For today’s travelers, sharing “tales from the road” online has become as commonplace as sending a postcard or buying a souvenir. If Jane has the best crab cake everwhile she’s on vacation, she’ll tell the world, posting about it to her fellow foodies on Yelp, complimenting the chef on Twitter, and liking the restaurant on Facebook. Or maybe Joe loved the view from the eco-lodge where his family stayed last week. He’s likely to rave about it on TripAdvisor—and even post a few pictures along with his praise.
These days, more and more travelers are sharing their experiences online, and as a result, social media is shaping consumer opinion and driving traffic to (and from) businesses all around the world. We hear a lot about how social media allows negative comments to adhere to a brand image, and that is true and a real concern; but the only way to tame the impact of negative comments is to have a lot of positive comments surrounding them.
How do we start to build up those positive comments? One way is through analyzing the wealth of data gleaned from social media conversations. Think about it: The more companies are able to analyze and leverage the unstructured data from social media, the more relevant and satisfying their communications with consumers are going to be, and the more likely those customers are to give positive feedback.
Indeed, rather than run for cover, smart companies are embracing social platforms and digital marketing strategies as powerful tools to help promote their brands and to build trust and confidence. Travel companies have a strong advantage in this space, since travel brands are built on loyalty, and loyalty is built on great experiences—your own, or others you trust. Nowhere else is it more important for consumers to see positive comments from “people like them” rather than just hearing the company view. The travel industry is fiercely competitive and very price driven. An environment clearly benefiting from the embrace of consumer reviews.
The hotelier Best Western, for example, partners with Medallia to collect guest feedback and monitor customer sentiment in social channels and on travel review sites (and yes, that includes insights about competitors, as well). With more than 4,000 hotels in 100 countries, Best Western recognizes that participation in online social networks allows the company valuable opportunities to engage with travelers with greater relevance, improve the customer experience, and deliver brand value.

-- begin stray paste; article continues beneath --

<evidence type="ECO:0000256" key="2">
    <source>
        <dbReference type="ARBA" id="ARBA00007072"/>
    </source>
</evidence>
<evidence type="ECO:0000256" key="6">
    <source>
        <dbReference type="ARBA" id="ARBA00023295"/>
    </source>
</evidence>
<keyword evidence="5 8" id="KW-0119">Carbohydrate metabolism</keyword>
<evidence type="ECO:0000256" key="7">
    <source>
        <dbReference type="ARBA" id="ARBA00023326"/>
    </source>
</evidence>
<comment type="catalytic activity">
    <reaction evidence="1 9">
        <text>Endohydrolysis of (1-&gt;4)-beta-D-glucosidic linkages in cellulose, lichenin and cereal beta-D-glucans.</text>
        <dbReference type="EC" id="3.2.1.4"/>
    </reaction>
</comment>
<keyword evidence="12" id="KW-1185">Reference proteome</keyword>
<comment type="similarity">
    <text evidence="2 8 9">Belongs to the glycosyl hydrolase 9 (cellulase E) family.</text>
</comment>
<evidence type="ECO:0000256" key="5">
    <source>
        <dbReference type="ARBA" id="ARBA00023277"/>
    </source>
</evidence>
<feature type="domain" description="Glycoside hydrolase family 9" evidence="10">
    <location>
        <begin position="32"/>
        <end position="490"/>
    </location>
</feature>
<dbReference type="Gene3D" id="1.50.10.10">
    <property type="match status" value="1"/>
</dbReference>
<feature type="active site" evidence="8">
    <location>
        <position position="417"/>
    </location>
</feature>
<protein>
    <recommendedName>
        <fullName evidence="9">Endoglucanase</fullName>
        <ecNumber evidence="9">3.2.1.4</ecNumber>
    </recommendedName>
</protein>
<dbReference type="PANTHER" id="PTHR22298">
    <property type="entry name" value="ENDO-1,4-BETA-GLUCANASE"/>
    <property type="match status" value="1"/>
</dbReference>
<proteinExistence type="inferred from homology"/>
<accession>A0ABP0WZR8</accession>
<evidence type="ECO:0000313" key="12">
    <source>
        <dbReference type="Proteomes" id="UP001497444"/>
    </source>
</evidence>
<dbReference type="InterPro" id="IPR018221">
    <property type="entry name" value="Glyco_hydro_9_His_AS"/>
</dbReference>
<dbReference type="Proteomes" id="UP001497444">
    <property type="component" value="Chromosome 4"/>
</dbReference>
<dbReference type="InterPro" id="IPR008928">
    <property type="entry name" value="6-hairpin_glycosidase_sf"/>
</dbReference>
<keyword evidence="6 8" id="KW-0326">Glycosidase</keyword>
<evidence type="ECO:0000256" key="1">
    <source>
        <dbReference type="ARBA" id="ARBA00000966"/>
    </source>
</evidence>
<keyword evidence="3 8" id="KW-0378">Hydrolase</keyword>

In short, Best Western is embracing the responsible use of social media data because engagement on digital channels has become a huge plus for the brand. The vast majority of online conversations are positive–and they’re happening all day, every day, all across the globe.
A quick peek at Best Western’s travel blog, www.Youmustbetrippin.com, reveals how the company uses real-life experiences (and photos) to promote the joys of travel. This summer, for example, Jason F. is riding his motorcycle across New England and sharing the journey with readers. Plus, Best Western uses its Facebook page to post weekly travel trivia contests, surveys, and features like “Travel Caption Saturday,” in addition to company news and customer care. You’ll see the same level of engagement in Best Western’s Twitter stream.
Other companies are following suit, using a full range of digital marketing initiatives aimed at reaching out to customers, who in turn, reinforce brand messages with their posts, Tweets, photos, and reviews.
Air France introduced a free iPhone app that lets customers organize their trip via mobile phone. Air France fliers can purchase tickets, check in, and keep informed of flight information, all in real time.
Air France currently has more than 800,000 friends on Facebook (wow!), where the airline posts company news and engages its customers with frequent quizzes. “How many wheels are there on an A380?” one post asks. More than three thousand people responded (more, wow!). Passengers are encouraged to upload their travel photos at the Air France app.
Airbnb, which lists properties for rent all over the world, has created a new customer-generated service called “Wish List.” It encourages people to visit the site and create a wish list of places they’d like to go. Then, Airbnb posts some of these wish lists on its site, letting real customers do an honest job of promoting the site’s offerings. Jack, for example, dreams of staying in a houseboat on an Amsterdam canal. Visitors to the site can read reviews of each property and get inspired to start their own wish lists. (I’ll admit it: After a few clicks, I was daydreaming about my next vacation!)
Travel companies know that word of mouth is often their most powerful marketing tool, and now they’re using digital channels and the data they provide to help everyone from business travelers to vacationers share their experiences with a worldwide online audience. The key, as with all social media initiatives, is for companies to be authentic and responsive. Done right, and responsibly, you, too, can use social networks, apps, and online reviews to showcase your customer service, improve the customer experience, and drive sales.
Travel or other industries, how are you using digital and social data to connect with your customers?
|Stephanie Miller is VP of member relations and chief listening officer at the Direct Marketing Association. She is a relentless customer advocate and a champion for marketers creating memorable online experiences. A digital marketing expert, she helps responsible data-driven marketers connect with the people, resources, and ideas they need to optimize response and revenue.|